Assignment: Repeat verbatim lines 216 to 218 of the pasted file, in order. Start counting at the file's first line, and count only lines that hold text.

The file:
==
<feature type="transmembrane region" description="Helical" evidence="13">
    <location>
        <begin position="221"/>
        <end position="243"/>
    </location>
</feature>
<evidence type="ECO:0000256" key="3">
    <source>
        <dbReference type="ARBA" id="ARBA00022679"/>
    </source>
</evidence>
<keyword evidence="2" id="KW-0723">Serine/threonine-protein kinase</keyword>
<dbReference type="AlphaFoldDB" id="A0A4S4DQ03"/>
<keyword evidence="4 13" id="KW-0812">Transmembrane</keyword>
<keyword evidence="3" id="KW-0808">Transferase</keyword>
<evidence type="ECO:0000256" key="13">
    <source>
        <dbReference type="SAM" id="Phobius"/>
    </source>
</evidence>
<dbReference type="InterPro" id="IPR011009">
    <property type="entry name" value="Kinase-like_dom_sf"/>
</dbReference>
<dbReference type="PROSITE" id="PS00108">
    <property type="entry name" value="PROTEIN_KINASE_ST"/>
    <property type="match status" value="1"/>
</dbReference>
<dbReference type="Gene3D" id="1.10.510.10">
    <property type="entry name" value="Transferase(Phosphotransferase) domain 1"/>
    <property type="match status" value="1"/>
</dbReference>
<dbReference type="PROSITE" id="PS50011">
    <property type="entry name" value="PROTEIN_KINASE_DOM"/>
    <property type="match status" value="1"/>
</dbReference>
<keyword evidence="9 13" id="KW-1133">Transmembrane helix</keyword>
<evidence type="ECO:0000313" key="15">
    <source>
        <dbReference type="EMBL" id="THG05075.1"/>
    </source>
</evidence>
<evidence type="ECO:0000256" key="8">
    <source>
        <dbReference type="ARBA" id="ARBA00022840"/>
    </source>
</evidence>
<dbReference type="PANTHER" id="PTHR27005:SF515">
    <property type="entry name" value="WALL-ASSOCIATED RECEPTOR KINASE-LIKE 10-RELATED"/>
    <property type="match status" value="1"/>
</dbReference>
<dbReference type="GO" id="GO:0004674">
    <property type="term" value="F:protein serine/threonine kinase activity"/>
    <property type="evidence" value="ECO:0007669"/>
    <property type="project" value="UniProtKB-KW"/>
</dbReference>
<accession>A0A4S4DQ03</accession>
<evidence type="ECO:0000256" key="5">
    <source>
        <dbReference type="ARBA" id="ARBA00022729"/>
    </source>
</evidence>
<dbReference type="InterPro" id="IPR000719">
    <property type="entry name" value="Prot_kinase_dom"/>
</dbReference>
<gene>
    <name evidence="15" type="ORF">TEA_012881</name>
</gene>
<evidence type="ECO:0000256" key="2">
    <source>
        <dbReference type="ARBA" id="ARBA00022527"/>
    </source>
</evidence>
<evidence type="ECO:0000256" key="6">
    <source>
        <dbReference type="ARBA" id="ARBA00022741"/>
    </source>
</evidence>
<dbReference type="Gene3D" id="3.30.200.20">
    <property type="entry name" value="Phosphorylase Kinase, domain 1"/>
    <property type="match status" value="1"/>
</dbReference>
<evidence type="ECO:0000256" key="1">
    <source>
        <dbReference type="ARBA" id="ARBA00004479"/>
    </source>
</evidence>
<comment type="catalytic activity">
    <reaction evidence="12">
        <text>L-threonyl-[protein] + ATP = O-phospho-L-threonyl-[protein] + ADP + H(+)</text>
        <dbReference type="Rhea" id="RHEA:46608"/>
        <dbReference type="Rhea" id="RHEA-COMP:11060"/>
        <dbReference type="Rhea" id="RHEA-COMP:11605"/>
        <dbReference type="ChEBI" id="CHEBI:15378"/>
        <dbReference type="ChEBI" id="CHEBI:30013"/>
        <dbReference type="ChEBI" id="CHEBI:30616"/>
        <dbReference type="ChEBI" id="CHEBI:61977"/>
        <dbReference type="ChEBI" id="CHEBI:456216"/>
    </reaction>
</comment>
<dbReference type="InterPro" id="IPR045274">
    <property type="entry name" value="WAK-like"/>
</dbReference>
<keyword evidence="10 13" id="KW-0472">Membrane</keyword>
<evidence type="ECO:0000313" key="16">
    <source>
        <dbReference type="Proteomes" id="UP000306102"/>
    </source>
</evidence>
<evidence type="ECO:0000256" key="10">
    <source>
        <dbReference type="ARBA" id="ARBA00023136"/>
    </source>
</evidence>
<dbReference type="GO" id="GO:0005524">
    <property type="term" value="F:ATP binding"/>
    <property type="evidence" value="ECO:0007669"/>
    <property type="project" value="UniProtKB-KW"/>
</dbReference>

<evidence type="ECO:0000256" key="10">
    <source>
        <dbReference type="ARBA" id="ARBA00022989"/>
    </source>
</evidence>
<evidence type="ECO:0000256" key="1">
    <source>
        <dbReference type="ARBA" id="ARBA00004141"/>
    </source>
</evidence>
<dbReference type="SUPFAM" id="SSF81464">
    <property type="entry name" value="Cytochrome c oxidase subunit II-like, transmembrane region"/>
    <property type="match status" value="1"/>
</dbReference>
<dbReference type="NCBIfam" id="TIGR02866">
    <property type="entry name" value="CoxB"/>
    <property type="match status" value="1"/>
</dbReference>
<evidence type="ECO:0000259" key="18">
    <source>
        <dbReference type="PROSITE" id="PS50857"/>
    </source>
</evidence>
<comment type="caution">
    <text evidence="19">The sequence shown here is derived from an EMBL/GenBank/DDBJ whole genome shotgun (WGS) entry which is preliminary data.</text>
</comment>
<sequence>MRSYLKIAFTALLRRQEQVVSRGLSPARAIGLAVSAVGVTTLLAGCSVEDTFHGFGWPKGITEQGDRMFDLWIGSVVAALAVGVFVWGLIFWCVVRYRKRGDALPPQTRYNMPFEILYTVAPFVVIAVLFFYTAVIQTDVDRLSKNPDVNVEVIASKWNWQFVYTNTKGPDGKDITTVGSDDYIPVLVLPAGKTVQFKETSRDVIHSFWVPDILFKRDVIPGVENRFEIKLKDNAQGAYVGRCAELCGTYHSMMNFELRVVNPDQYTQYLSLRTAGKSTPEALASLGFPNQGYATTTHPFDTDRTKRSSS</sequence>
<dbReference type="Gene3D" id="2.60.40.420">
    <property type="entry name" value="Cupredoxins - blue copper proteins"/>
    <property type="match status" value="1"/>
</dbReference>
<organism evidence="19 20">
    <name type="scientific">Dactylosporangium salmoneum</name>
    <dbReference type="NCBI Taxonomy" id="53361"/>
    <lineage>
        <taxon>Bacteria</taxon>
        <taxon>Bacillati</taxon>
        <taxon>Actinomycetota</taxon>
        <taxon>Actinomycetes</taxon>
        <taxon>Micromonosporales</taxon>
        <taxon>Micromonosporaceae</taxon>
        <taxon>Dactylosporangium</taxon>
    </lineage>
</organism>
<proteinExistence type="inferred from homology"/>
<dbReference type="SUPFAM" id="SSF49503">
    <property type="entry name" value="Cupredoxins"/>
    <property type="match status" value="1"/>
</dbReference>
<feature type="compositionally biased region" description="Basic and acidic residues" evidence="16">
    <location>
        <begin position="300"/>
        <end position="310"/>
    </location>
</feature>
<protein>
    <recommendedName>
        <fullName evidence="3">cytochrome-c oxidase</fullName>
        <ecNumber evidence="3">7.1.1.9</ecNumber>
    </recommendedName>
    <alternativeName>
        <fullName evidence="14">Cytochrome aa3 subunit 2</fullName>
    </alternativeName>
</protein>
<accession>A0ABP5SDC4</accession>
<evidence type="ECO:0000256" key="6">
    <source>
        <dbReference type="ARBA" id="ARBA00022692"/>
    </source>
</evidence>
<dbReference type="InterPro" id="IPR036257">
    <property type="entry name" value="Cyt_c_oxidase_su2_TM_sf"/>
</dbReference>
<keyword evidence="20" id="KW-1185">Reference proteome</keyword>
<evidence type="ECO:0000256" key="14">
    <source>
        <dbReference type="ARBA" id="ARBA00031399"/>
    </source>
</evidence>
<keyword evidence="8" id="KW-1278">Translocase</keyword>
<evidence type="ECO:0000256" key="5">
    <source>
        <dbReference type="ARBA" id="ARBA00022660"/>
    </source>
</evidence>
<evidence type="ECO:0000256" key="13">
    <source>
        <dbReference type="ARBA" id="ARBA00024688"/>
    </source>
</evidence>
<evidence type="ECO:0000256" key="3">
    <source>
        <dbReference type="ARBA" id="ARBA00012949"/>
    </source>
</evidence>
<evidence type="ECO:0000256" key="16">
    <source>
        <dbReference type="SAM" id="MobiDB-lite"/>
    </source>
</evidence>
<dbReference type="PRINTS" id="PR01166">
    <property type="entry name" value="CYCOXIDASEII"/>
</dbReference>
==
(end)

        <dbReference type="SAM" id="MobiDB-lite"/>
    </source>
</evidence>